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Closely protected: Dolphin tissue or sample cannot be transferred outside the country without permission.   | Photo Credit: Mansur-WCS Bangladesh

“What’s in a name? A rose by any other name would smell as sweet,” wrote Shakespeare. But ask a taxonomist and she will tell you how naming plays an important role in understanding and organising the diverse life forms on our planet. Now, a new study has once again shown the importance of taxonomic classification. Detailed analysis of South Asian river dolphins has revealed that the Indus and Ganges River dolphins are not one, but two separate species.

Currently, they are classified as two subspecies under Platanista gangetica and this needs a revision. The study estimates that Indus and Ganges river dolphins may have diverged around 550,000 years ago.

The international team studied body growth, skull morphology, tooth counts, colouration and genetic makeup and published the findings last month in Marine Mammal Science.

The corresponding author of the study Gill T. Braulik from the University of St. Andrews, U.K. explains about the DNA analysis to The Hindu: “To collect mitochondrial DNA, one would normally use skin samples or blood and hair. But in this instance, we didn’t really have access to fresh tissue samples. So we got ancient DNA out of skulls and skeletons, which were 20 to 30 to even 150 years old. Looking at the sequences in the DNA, it was quite clear that the Ganges dolphins and the Indus dolphins were quite different.”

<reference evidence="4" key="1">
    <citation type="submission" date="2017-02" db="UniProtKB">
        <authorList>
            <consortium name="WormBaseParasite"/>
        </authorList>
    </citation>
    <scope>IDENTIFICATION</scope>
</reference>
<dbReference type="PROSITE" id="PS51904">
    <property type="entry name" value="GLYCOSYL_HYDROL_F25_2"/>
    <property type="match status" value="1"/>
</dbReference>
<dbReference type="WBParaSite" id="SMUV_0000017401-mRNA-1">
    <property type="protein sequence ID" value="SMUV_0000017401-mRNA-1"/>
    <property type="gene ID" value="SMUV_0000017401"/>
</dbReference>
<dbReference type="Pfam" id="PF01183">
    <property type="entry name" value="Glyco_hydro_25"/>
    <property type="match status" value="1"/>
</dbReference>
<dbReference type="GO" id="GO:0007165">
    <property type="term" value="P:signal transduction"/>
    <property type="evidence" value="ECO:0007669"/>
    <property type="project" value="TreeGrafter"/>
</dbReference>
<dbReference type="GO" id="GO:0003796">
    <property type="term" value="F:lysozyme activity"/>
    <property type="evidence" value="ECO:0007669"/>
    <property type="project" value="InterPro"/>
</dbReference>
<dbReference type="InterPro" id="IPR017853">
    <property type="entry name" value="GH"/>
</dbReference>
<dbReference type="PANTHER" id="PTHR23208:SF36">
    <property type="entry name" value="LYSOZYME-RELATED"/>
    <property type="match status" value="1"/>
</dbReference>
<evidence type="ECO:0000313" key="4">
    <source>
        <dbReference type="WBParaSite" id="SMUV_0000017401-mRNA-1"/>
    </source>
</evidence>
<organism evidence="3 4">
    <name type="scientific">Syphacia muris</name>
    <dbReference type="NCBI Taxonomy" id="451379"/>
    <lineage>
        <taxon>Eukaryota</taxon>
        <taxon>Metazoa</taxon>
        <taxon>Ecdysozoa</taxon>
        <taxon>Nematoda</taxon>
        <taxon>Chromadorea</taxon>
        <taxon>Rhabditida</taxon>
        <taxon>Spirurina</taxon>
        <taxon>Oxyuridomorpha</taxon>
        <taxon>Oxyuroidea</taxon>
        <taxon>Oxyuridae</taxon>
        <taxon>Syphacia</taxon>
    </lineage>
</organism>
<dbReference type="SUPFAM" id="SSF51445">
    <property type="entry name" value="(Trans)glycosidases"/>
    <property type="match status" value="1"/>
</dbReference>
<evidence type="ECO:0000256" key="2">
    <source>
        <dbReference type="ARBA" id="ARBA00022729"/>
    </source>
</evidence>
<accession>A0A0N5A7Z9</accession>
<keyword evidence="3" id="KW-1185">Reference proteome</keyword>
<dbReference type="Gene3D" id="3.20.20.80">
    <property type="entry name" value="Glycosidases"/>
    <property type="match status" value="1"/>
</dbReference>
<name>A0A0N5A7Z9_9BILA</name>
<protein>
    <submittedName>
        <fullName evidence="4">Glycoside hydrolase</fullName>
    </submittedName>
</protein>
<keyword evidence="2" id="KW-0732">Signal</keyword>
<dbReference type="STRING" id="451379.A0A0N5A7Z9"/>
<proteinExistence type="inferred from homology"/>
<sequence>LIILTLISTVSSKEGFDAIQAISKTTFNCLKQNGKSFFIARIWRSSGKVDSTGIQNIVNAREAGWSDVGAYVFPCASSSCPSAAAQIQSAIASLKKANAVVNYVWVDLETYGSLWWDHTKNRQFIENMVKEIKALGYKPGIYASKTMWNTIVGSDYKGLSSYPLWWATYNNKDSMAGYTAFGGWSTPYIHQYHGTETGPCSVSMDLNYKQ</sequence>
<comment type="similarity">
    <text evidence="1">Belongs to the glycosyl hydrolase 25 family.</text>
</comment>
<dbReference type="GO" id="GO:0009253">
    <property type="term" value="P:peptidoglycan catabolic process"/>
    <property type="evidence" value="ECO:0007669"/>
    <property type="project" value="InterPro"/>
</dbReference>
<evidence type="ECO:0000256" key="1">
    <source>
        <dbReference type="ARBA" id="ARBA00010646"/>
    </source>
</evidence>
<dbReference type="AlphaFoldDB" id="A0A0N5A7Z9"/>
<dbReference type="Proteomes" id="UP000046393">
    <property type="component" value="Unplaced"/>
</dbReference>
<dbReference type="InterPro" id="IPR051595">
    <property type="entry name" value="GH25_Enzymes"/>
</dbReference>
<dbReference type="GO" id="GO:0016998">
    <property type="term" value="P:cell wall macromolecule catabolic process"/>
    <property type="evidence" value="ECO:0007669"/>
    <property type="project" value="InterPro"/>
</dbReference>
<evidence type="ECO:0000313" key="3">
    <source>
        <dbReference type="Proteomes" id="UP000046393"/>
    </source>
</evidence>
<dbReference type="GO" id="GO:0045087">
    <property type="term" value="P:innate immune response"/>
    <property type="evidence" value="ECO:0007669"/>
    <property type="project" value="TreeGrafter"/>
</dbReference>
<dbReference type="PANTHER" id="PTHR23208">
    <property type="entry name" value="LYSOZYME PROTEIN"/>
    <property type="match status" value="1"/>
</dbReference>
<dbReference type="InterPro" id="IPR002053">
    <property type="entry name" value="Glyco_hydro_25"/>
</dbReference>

The paper notes that “comparative studies of animals in the two river systems are complicated by the fact that they occur in neighboring countries separated by an unfriendly international border...Thus, sharing of samples or data between countries is extremely challenging.”

One of the authors of the paper Ravindra K. Sinha from Patna University explains: “The Ganges dolphin is a Schedule I animal under the Indian Wildlife (Protection) Act 1972, and has been included in Annexure – I of Convention on International Trade in Endangered Species (CITES), so you cannot transfer any tissue or sample to foreign countries without getting CITES permission from the Competent Authority of Government of India.” Another reason was that finding dead animals were uncommon because they either float downstream or sink, and museum collections worldwide contain only a few specimens and most of them are damaged.

The Indus and Ganges River dolphins are both classified as ‘Endangered’ species by the International Union for Conservation of Nature (IUCN). Dr. Sinha who has been studying Ganges dolphins for almost four decades explains that physical barriers such as dams and barrages created across the river reduced the gene flow to a great extent making the species vulnerable; He adds that river flow is also declining very fast as river water is being diverted through the barrages and this has affected the dolphin habitats. “Previously fishermen used to hunt dolphins and use their oil as bait, but though that practice of directed killing has stopped and they are not being hunted intentionally they end up as accidental catches. Also, before the 1990s, we had oar boats and country boats; but now mechanised boats are also causing accidental injury to the dolphins.”

Being a part of the Ganga Action Plan, Dr. Sinha monitored a large stretch of the river and noted that both point and non-point sources of pollution are affecting the dolphin habitat. “Recently we saw the Chinese river dolphin go extinct. Though the Indian government has given legal protection to the dolphin, more ground action and close work with local communities are needed to help them survive,” adds Dr. Sinha.

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